The dire scenario for single women was exactly this: The 35-year-old woman who insisted that she would marry only a man two years her senior could have faced a shortage.
Viewed in this limited statistical prism, the white, college-educated woman's likelihood of marrying was only 1 in 20.
But of course, that number was meaningless. Why should it have been assumed that such a woman would have scorned a man her own age? Or a 34-year-old man. Or a 28-year-old man?
As it turned out, there were no dire consequences for women who chose to marry when they were in their 30s or 40s. There was no basis at all for the massive coverage the national media gave to the story.
Another 'Crack of Backlash'
The study on which Newsweek based its cover article bore little relation to how men and women behave in real life and was hyped into a phony "trend." Pollitt hit the nail on the head when she said that the "media coverage of the study, if not the study itself, is just another crack of the backlash. Women can't have it all, women must choose. A career or a husband."
One reason an obscure demographic study acquired such long "legs" as a news story, Newsweek admits, is that the magazine came up with the catchy "killed by a terrorist" line, which was not in the academic study.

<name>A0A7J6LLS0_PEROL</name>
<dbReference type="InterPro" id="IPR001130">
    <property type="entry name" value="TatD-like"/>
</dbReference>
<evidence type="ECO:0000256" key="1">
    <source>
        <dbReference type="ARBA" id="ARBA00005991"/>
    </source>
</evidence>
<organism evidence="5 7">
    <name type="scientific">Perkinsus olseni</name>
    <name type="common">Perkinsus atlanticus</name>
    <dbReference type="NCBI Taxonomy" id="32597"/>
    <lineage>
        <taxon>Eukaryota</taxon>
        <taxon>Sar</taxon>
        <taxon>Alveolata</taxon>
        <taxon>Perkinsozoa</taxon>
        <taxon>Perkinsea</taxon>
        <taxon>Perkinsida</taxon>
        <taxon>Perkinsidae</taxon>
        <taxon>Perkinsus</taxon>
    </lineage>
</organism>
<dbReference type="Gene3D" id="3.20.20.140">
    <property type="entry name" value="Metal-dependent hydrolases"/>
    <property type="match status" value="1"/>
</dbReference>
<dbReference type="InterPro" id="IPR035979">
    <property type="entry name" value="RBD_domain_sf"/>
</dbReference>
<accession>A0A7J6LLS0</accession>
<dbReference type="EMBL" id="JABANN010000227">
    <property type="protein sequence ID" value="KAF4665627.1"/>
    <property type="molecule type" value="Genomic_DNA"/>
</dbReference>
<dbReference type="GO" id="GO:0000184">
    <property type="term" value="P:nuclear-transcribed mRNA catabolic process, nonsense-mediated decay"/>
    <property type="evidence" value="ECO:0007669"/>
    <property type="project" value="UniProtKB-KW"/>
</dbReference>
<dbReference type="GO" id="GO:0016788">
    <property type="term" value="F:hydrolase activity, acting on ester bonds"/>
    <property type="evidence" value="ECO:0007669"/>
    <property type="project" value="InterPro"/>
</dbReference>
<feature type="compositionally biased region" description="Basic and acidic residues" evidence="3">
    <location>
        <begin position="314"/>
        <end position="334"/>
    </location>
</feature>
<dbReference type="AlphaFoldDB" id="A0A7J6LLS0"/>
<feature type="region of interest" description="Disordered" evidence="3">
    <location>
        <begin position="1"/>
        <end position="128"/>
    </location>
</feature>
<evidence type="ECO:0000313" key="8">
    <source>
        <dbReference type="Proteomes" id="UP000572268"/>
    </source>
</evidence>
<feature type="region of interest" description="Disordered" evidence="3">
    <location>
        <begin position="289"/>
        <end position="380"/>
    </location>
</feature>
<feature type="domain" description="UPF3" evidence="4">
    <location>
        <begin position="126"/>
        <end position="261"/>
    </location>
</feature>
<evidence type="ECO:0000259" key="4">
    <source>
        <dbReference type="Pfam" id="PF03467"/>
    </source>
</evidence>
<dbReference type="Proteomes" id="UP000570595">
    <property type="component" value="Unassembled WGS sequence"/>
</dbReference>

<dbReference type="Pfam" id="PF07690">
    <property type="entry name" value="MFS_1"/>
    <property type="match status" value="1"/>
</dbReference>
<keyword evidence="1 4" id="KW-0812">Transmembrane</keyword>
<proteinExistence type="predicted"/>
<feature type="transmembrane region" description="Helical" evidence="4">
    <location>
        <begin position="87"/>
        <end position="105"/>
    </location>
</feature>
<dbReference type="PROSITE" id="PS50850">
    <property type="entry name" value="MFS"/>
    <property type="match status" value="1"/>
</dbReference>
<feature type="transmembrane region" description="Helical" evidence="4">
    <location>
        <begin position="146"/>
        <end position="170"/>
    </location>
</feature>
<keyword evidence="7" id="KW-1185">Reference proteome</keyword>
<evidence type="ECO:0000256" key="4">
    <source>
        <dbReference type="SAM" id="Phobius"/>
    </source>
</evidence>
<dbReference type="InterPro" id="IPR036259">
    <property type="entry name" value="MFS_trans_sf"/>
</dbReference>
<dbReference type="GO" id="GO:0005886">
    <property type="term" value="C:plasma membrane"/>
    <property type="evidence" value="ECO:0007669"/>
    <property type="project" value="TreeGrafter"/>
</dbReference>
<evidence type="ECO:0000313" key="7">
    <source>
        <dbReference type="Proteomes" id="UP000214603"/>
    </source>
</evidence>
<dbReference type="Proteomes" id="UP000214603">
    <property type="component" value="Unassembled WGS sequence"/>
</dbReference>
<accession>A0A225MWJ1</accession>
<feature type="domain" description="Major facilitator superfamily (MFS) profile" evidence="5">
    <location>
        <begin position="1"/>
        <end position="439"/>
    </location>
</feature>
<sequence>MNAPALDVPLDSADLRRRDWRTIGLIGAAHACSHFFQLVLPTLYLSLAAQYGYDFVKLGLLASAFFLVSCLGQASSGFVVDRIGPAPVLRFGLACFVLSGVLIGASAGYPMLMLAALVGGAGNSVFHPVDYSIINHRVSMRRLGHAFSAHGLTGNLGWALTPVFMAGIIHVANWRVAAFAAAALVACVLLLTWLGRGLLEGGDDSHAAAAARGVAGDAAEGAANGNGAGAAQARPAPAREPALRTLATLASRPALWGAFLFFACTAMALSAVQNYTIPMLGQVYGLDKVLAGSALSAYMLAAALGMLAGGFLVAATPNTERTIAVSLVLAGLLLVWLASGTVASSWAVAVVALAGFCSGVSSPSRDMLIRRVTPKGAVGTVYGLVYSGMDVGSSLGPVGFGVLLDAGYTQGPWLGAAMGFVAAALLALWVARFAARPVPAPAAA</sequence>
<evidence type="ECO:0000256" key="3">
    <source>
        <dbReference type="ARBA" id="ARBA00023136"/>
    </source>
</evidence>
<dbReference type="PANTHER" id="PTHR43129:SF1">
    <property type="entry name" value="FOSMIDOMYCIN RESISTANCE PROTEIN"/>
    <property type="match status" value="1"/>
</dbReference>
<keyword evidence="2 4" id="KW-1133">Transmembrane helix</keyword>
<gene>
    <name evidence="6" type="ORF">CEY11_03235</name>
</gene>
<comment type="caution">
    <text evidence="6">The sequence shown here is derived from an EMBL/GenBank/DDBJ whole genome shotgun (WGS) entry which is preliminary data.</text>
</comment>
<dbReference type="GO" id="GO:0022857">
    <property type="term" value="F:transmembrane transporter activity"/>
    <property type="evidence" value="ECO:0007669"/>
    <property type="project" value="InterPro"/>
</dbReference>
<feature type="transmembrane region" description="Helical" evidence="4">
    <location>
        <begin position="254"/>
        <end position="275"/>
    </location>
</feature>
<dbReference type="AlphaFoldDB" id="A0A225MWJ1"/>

The line was first written as a joke in a memo from correspondent Pamela Abramson.
"It's true; I am responsible for the single most irresponsible line in the history of journalism, all meant in jest," Abramson told Newsweek last week.
Newsweek writer Eloise Salholz inserted the clever line into the story, which passed muster by editors, who thought readers would take it as hyperbole. They didn't. As Newsweek admits, "Most readers missed the joke."
All those mid-'80s gloom-and-doom pieces (New York magazine headlined one such story "Single Forever?") became building blocks of a monumental cultural commitment to the idea that ambition makes women miserable.
Over the past two decades, we have seen a gush of books, magazine cover articles, television shows and newspaper stories running with the same idea.
Warnings Against Ambition
Best-selling author Michael Gurian, in the 2002 book "The Wonder of Girls: Understanding the Hidden Nature of Our Daughters," cautioned parents not to encourage their daughters to be too ambitious, lest they wind up unhappy.